Last Sunday, after what felt like 40 days of rain, I took my 3.5 year old daughter out for a rain walk. We put on our raincoats, our rain boots, and our rain hats, and set out on the Seaview Trail in Redwood Park.
The bay tree and redwood forest was so dense and green it almost hurt your eyes. The ferns and moss were damp and dripping, though no rain was actually falling. And I thought, "Great, we'll walk a mile or so to a beautiful look-out point, see the clouds pouring over the Golden Gate Bridge, have a snack, and walk back." A goal, a destination, a reward, and home--what a fine plan.
Three minutes down the trail, we came upon a mud puddle. A substantial mud puddle, deep and squishy, with enough mulch to leave footprints and make a sucking sound when you tried to pull your boot up. And my daughter declared that this was "home." She didn't want to walk any further. She didn't want to see the view. She wanted to stomp and smush around in the puddle and play that we lived there--mud pillows, mud blankets, mud pies for breakfast. So that's what we did.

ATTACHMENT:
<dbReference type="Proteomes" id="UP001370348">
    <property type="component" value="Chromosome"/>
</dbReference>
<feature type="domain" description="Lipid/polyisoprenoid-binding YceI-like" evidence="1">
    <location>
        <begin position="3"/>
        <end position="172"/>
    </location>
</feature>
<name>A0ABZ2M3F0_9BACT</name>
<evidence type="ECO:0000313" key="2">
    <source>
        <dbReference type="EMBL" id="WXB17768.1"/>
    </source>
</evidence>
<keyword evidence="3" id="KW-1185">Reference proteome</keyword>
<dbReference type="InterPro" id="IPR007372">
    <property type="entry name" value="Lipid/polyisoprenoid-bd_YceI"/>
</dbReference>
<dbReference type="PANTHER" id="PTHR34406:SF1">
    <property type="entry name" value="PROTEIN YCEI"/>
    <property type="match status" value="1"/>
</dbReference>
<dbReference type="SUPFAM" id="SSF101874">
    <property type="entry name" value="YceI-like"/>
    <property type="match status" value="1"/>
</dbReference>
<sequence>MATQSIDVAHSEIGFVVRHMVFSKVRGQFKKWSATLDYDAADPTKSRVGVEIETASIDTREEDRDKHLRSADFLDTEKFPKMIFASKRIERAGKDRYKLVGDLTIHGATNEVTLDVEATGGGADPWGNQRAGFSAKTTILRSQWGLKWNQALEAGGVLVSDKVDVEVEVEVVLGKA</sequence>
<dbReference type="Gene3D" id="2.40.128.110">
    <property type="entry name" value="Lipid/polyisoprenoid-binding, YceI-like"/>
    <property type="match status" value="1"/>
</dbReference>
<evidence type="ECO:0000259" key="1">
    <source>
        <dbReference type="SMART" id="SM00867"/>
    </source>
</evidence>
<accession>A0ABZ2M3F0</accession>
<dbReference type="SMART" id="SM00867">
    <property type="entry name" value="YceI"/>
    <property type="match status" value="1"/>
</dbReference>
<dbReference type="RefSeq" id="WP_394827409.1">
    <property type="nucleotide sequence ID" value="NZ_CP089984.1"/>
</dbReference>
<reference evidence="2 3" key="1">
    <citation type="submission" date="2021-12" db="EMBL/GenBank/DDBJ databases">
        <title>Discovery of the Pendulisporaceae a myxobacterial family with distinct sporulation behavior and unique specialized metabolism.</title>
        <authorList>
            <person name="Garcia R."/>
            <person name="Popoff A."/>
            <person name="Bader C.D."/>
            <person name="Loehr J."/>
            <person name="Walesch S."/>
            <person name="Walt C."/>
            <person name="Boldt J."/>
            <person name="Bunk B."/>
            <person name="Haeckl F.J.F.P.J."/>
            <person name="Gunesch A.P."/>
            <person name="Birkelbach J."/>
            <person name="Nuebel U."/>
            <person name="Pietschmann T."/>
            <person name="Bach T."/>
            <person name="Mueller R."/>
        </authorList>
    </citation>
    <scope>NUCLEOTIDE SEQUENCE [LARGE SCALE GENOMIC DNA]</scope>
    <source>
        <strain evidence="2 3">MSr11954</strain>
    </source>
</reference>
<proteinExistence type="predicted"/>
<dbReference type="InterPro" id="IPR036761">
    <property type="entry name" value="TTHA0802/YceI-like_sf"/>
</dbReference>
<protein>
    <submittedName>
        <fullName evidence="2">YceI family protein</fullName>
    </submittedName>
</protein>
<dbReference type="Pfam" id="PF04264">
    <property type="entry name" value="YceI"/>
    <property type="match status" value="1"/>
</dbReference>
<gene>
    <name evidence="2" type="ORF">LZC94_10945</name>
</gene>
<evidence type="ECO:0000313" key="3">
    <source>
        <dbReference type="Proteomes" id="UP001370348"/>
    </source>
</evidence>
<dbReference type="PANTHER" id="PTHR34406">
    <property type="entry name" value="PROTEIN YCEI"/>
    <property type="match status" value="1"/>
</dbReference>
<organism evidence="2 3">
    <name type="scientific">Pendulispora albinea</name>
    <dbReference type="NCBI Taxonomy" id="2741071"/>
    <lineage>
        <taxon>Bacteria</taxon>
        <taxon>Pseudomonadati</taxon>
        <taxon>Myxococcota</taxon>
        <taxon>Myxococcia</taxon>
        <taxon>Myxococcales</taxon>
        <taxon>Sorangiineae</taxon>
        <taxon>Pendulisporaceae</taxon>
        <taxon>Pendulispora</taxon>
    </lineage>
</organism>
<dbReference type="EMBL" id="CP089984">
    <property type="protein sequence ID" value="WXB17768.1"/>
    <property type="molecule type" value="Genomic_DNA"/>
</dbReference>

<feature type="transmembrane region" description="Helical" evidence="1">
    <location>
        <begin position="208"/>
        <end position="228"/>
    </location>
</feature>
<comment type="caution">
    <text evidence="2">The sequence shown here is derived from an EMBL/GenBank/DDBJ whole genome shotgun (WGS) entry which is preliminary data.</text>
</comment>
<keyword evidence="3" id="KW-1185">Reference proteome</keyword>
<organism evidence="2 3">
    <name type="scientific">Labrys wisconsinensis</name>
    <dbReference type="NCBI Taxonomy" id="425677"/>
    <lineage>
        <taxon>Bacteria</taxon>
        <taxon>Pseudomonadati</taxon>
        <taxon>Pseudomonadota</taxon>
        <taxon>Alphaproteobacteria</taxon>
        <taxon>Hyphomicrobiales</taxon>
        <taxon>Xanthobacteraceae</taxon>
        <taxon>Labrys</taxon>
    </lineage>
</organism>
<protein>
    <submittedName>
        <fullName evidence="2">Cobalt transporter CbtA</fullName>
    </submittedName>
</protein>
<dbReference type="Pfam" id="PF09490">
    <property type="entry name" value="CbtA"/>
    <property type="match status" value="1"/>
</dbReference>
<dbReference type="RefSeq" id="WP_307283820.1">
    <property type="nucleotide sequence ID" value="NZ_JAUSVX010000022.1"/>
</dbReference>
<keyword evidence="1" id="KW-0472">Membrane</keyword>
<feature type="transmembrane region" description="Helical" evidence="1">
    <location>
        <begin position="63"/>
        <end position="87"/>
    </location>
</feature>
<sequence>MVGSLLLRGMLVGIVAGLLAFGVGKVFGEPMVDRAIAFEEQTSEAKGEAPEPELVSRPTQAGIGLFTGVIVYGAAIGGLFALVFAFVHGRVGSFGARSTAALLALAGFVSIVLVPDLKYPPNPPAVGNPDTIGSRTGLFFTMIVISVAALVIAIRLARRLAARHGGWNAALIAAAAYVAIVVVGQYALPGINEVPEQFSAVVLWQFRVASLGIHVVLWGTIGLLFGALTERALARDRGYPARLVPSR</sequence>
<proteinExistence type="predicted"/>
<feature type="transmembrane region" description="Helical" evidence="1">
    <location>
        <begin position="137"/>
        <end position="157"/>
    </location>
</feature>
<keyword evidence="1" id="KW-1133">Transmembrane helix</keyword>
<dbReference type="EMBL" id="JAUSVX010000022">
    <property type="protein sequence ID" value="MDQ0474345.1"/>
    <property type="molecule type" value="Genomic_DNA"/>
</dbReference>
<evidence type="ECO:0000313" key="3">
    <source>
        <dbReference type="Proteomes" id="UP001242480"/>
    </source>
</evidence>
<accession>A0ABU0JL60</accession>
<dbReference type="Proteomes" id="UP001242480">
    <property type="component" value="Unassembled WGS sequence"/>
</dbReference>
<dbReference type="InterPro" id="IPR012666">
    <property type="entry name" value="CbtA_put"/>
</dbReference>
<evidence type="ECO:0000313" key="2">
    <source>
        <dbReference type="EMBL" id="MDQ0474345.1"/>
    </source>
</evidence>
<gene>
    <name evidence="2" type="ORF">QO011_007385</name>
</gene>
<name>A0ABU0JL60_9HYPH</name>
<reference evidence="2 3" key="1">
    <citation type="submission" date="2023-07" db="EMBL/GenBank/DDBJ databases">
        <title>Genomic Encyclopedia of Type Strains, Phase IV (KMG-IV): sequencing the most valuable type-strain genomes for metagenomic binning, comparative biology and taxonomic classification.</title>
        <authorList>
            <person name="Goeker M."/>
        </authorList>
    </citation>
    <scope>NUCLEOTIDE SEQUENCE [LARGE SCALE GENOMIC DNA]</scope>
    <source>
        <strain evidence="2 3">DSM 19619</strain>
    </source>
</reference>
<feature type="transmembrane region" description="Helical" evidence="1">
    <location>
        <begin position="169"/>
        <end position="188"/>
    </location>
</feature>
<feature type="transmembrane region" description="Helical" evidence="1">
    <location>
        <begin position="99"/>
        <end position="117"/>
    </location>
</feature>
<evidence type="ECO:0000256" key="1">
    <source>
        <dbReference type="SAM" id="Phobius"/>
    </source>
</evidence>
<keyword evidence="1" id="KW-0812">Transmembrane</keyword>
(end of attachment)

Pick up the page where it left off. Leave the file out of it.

No view, no completion, no achievement--just playing with what we found on the path.
As avidly as I set my adult goals and destinations, in times like these, especially, it helps to be reminded that stopping and stomping in the mud puddles is the real purpose of the journey we're on. What seems like an annoying detour, inconvenient and messy and sticky, can, with the right pretending, be the place where we make ourselves at home.